'Owe A Lot To My Dad': Verstappen Says Talent Not Enough To 'Bring You All The Way'

F1
by Erik VirostkoTuesday, 23 January 2024 at 03:00
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Max Verstappen is one of the F1 drivers, who became a driver because of his dad, and he's thankful for that.
Carlos Sainz has a dad who is a very successful racing driver, Nico Rosberg is son of the 1982 Formula One World Champion, Keke Rosberg, and Max Verstappen's father is also a son of former racing driver, Jos Verstappen.
Jos Verstappen didn't have as successful racing career as the likes of Sainz and Rosberg, but the Dutch driver stood on the podium in Formula One twice, and he recorded 106 race starts between 1994 and 2003.
And even though he wasn't a very successful racing driver, he has been probably the most successful mentor, as he raised his son to become a three-time World Champion, and one of the most dominant drivers in the sport's history.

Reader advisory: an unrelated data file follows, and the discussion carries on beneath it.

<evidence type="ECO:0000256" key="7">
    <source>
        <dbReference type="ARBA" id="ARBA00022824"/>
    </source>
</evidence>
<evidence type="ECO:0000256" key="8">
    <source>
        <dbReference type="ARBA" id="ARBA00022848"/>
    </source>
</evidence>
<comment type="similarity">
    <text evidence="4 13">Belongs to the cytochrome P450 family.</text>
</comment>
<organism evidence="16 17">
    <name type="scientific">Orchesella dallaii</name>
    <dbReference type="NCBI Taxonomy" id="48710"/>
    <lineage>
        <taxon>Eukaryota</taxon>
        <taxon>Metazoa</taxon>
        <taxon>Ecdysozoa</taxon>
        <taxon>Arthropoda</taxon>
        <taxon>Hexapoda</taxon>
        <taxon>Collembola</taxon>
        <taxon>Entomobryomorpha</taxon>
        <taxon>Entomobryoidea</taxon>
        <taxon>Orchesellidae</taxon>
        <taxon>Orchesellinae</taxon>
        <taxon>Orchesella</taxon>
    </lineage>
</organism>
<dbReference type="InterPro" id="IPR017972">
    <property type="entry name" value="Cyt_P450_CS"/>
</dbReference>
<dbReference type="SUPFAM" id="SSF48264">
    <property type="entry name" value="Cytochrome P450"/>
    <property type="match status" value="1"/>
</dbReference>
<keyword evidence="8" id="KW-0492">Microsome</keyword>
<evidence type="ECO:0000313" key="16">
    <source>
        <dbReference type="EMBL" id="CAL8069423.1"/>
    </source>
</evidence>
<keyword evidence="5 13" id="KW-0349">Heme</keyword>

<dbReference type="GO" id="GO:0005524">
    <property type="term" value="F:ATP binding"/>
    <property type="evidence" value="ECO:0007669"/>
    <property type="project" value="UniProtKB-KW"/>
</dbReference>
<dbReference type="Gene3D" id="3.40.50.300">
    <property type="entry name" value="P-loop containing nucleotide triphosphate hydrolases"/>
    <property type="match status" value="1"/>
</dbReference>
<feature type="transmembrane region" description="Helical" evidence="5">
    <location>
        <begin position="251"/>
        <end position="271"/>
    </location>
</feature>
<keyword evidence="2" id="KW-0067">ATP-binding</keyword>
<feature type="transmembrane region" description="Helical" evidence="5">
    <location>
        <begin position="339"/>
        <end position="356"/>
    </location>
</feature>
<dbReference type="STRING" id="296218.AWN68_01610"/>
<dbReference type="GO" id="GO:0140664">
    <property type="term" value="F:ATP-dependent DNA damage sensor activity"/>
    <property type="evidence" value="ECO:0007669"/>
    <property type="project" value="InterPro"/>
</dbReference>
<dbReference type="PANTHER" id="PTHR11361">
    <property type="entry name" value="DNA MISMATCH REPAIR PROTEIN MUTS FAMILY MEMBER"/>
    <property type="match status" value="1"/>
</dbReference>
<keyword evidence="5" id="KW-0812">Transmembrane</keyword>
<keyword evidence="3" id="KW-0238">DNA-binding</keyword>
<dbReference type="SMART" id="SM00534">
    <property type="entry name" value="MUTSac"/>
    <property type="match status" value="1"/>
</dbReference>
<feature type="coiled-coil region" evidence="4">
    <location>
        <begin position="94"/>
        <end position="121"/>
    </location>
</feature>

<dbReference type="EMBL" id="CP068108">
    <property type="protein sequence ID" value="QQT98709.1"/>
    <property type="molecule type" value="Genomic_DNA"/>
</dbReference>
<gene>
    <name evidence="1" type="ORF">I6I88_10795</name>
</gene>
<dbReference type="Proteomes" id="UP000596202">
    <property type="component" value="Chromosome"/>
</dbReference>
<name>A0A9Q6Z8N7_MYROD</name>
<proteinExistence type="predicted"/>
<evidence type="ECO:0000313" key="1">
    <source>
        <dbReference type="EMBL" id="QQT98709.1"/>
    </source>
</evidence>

Ahead of the 2024 season, Verstappen talked to The Times, and he also talked about his dad, who had a major influence on his career. The 26-year-old realizes that even thought talent is very important, without his dad, he probably wouldn't be where he is now.

"I think you definitely need this kind of natural ability and talent for racing. But of course it will not bring you all the way to the top. I owe a lot, of course, to my dad."

Verstappen also thinks that he didn't grow love for the sport because he would be directly inspired by his dad, but simply being around the sport made him want to experience it, similarly to Rosberg and Sainz.

"But I think when I grew up it was not so much that I was, like, ‘I want to do what my dad is doing.’ It was just I grew up in that environment where I was always at the racetrack because of my dad."

However, Verstappen's upbringing was strict, as his father saw potential in him, and Max has been really dedicated to his career. However, the Dutch driver insists that he still had a normal childhood, despite being aware that he had to focus on his career.

"I still played and had a lot of fun, but I also needed to understand that what we were doing was serious."